EOA records show that the number of employee owned businesses in the UK is growing at an annual rate of 9 per cent.  In turn the productivity of these businesses is increasing at an average of 4.5 per cent and the annual profitability of 7 per cent is outstripping that of externally owned companies.

Team spirit

Accord has seen the business model work as an SME in the highly competitive oil and gas supply chain.  It is a true company differentiator and influences every aspect of its business.  The team is working for the long-term and to date has hit key targets.  Five year financial objectives were met a year early and the company will continue to thrive due to an effective board structure which includes two employee directors.  Employee ownership creates strength in the business and the knowledge that it will always be in good hands.

Of course Accord is not the only company that prefers this way of operating.  It is quickly being recognised as a sustainable approach which encourages creativity and a positive corporate culture.  Public body Co-operative Development Scotland (CDS) supports the development of co-operative and employee owned enterprises across Scotland.  It has found that employee owned businesses in Scotland create a combined annual turnover of nearly £1 billion.  The CDS is also targeting a 10 per cent increase in the number of employee owned businesses every year for the next 10 years.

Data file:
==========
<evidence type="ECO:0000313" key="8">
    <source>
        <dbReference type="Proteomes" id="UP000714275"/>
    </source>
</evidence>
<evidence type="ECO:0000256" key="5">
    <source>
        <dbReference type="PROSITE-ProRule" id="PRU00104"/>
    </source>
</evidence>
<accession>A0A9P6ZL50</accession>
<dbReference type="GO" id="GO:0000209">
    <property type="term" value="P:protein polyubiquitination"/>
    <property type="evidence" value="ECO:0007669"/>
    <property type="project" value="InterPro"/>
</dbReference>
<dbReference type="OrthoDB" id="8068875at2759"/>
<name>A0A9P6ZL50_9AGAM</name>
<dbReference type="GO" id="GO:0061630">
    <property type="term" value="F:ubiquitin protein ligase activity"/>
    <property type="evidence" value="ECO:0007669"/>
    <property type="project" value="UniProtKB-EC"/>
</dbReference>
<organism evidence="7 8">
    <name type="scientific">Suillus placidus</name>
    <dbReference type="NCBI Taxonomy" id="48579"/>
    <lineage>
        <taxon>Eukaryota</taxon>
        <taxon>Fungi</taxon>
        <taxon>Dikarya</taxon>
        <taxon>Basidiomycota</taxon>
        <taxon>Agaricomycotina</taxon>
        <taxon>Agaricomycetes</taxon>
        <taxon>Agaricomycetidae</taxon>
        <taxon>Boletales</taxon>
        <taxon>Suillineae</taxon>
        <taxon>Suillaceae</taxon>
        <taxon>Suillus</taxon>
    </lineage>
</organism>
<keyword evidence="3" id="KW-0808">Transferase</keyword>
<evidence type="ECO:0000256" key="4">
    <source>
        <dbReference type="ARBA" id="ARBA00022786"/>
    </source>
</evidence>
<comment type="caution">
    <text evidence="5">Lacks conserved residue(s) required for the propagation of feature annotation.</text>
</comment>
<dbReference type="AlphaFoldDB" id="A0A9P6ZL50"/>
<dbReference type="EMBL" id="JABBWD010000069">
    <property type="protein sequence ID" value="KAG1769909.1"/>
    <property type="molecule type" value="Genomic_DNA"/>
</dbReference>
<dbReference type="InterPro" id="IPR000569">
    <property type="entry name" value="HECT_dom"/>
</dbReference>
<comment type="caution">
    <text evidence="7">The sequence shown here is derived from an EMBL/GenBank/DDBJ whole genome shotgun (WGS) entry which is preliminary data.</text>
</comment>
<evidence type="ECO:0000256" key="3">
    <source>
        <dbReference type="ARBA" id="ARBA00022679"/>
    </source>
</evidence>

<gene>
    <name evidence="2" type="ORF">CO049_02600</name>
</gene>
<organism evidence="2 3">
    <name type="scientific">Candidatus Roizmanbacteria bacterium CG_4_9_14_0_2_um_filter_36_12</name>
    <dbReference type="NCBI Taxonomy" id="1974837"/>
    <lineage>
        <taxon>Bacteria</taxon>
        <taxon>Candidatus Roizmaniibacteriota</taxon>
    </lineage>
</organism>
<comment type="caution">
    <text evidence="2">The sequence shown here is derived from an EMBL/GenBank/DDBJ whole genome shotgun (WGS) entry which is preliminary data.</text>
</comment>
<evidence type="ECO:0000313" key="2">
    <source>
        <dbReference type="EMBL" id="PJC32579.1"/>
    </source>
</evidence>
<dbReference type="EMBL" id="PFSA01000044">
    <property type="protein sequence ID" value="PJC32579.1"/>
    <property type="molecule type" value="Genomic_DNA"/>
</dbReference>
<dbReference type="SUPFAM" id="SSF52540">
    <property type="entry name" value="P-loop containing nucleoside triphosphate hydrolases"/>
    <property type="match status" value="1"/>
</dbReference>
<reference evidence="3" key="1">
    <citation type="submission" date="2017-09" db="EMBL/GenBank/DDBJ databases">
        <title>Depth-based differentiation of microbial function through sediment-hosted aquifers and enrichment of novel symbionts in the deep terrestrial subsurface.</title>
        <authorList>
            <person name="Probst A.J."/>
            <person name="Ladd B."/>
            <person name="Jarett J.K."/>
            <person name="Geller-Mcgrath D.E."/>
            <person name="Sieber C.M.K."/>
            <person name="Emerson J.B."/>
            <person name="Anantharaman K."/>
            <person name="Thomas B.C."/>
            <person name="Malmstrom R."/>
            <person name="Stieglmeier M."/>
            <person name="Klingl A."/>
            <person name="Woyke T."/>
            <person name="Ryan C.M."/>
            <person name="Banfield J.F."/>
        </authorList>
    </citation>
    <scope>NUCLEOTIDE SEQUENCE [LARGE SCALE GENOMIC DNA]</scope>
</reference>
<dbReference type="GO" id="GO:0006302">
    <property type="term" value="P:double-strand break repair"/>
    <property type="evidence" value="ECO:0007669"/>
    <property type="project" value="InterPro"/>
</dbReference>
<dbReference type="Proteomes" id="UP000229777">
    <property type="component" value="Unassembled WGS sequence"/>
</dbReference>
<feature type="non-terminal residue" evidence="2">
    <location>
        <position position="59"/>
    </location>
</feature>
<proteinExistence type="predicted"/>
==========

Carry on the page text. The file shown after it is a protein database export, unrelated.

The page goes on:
There is a perception that it tends to be more challenging to become employee owned from start-up rather than beginning with the foundations of an established firm but this is not necessarily the case.  Whilst there is no ready-made structure, there is also no baggage and no need for the upheaval that comes with organisational culture changes.

But it is a model that suits small to medium sized firms and the largest area of adoption is currently within family owned companies.  It can be particularly attractive for them if there are succession issues.  Often these types of business are rooted in the community and the owners are keen to maintain that status.  A trade sale can result in the business being broken up with devastating effects on the local community.   A sale to employees can ensure that the company stays local and is owned and operated by the people who know and understand it best.

Service providers and consultancies also find the challenge easier to navigate than those in manufacturing or construction.  The latter group normally requires large initial outlays on equipment and facilities.  These could be more inclined to seek investors to back their business.

The remaining years of this decade are likely to see others in the oil and gas industry challenging the status quo and making this model work for them.  This will be welcomed by other employee owned companies and hopefully the wider business community.  It is a competitive marketplace and employee ownership might just give them the extra input from their staff to meet their objectives sooner, more efficiently and more profitably.

This article was published in the November issue of the Oil and Gas Connect Magazine